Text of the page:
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2 days to go – is sport our default religion?

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Whilst watching the second half of the City game, the biggest thing that hit me is how much sport is a default religion for many. The pure emotion on everyone’s face in stadiums and pubs across England as all final matches were played simultaneously. That’s a LOT of people who have put their hope for happiness in something they have no control over. I love the passion, also evident in this blog, but people smashing things in the stands and melting down with tantrums in the closing minutes, I just think it’s kind of sad.’

 Ok, so I admit it’s kind of soft to start my second last blog for the year with a chunk of someone else’s words, but it’s this comment on last week’s blog on the epic finish to the English Premier League season that I haven’t been able to get out of my head. Well, except for when I’ve been thinking non-stop about our own baby that is now 5 freaking days overdue, or for friends who are going through hell right now. Alright, so the sport stuff has only popped into my head occasionally…

But with the end of the year without sport a mere 2 days away, I can’t help but try to glean some semblance of perspective to the point of these last 363 days. Man, it’s incredible to even write that number.

Default

‘Default’ is a word that has come to mind more than once these past few months, and not just because I’ve emerged victorious from two separate tennis matches on that basis due to injuries to opponents! This includes the provider of our opening comment for this piece. Hey, I’ll take a victory any way I can get it. Just call me Chelsea… (Thank you, thank you very much.)

The ‘default’ theme has come up consistently as it’s the one element I’ve been able to identify with. Sport will no longer be my default posture when Thursday and the end of the 12 month journey arrives. (‘Thursday’ … seriously.)

But is it our default religion?

It’s definitely one of them.

Omnipresent

One thing I’ve learned for sure is that it’s impossible to completely avoid the far reaches of sport. From the media to us minions who are saturated in it, one way or another, you’re going to hear news, results and ‘stories’ soon enough. Sure, drop off the grid and it takes a little longer, but it’ll get you in the end.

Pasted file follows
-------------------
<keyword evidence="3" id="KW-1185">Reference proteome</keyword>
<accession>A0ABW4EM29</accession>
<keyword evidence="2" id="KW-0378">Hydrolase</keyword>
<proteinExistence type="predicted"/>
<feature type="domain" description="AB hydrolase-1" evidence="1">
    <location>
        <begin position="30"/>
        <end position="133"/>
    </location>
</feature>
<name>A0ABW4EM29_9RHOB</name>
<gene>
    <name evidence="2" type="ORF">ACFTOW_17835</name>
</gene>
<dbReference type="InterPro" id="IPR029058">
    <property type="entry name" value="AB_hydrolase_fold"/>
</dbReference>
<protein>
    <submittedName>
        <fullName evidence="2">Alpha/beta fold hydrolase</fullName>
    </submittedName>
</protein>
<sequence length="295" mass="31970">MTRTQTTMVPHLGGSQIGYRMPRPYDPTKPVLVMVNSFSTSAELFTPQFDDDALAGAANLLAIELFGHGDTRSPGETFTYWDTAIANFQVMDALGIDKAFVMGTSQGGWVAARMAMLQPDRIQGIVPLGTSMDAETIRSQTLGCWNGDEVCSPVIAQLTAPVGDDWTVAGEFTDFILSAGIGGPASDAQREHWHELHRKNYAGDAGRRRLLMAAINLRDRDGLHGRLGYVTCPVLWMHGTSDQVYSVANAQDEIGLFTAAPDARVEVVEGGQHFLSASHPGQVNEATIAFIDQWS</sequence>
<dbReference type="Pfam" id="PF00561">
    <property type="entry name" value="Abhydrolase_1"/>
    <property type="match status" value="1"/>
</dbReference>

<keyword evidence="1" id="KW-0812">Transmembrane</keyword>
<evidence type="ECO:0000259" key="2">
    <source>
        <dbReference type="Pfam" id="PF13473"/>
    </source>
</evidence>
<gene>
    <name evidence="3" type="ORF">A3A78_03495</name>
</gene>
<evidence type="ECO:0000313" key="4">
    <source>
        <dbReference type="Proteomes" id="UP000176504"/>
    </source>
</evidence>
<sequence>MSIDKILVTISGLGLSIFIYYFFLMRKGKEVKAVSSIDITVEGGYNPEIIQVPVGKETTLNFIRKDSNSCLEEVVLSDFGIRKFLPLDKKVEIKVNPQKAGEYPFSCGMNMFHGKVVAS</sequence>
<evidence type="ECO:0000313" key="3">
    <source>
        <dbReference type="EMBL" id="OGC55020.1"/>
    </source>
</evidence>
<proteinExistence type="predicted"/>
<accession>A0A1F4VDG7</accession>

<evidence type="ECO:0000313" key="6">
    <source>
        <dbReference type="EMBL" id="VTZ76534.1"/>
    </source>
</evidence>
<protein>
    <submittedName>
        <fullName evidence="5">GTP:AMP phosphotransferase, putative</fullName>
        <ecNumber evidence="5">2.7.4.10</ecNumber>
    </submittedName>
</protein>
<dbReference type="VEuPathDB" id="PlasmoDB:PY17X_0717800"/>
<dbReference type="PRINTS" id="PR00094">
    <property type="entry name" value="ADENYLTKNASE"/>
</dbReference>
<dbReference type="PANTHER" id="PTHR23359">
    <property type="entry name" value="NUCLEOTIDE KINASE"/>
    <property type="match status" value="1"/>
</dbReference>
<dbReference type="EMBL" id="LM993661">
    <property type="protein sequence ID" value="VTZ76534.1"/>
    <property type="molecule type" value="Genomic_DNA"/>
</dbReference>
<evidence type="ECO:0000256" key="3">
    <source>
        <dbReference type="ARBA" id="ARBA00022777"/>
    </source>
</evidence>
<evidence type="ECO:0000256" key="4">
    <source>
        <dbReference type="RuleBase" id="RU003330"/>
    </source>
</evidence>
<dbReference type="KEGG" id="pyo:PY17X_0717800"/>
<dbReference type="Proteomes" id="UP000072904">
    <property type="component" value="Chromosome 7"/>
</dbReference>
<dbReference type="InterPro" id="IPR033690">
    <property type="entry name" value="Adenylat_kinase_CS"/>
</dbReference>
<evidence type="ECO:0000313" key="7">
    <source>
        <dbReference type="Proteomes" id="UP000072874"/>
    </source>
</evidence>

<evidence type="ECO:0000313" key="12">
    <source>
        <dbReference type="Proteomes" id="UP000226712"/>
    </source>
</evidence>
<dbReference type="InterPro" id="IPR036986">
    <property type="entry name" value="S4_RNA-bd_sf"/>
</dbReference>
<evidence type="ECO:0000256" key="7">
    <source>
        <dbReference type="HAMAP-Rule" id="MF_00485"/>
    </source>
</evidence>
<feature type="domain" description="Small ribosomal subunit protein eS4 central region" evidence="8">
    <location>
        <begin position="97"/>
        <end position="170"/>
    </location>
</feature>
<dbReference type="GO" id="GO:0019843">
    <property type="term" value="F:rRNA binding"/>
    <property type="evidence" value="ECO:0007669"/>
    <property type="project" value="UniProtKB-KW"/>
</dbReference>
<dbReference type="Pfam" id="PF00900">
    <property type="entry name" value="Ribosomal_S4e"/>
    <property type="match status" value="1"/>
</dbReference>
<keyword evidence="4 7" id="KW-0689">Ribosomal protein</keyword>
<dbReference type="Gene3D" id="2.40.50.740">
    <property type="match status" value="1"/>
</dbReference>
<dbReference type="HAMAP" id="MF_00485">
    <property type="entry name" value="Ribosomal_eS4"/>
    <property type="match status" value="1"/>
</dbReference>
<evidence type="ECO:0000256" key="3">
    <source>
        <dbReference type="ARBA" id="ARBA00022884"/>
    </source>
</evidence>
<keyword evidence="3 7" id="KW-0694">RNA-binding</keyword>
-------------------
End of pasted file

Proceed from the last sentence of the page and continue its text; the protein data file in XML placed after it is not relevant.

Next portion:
How much you take in, however, is entirely up to you.

Our default, globally, has been to buy in to the hype, immerse ourselves in the fake hyper-reality of what constitutes ‘news’ and the creation of the national or global sporting superstar. We make them our celebrities, we salivate for personal tidbits – good or (preferably) bad, and we condescendingly shake our heads in disappointment when they fail to live up to the unrealistic expectations.

Humble, down to earth … ha!

Jarringly, this flies in the face of what we would see if we pried back the layers of crap and allowed ourselves to care for what is prevalent around us – homelessness, brokenness in our communities, people in need – not for all our money but often just a chat or a shared meal. I’m as culpable in this as the next person, but 363 days into relieving myself from my own previous vice, my eyes are open wider than ever.

We’ve lost track of ourselves.

We have taken our stock away from the transcendent and placed our hope, our happiness, our faith, our religion, in sport, in clothes, property, bigger screen TVs, iPads, shopping, holidays and travel, toys, bigger, better, faster, newer…

And look, to be frank, I’m sick of throwing out multiple disclaimers on this, but none of the aforementioned list are in and of themselves ‘evil’. But, when they are allowed to fester or when we’re encouraged to immerse ourselves in them or the desire for them because ‘we deserve it’, we fail to recognise that we don’t deserve it one damn bit.

‘Life is tough.’ A friend uttered that exact line recently. So often, that inner justification compels us to act selfishly, almost as if we live under siege. We cling to those vices and we tell ourselves and each other that there’s nothing wrong with any of them; that there’s always worse people out there. It’s not like you’re addicted to drugs, porn or are breaking any law. (Because we don’t count illegal downloads as ‘breaking the law’ – it’s different online apparently…)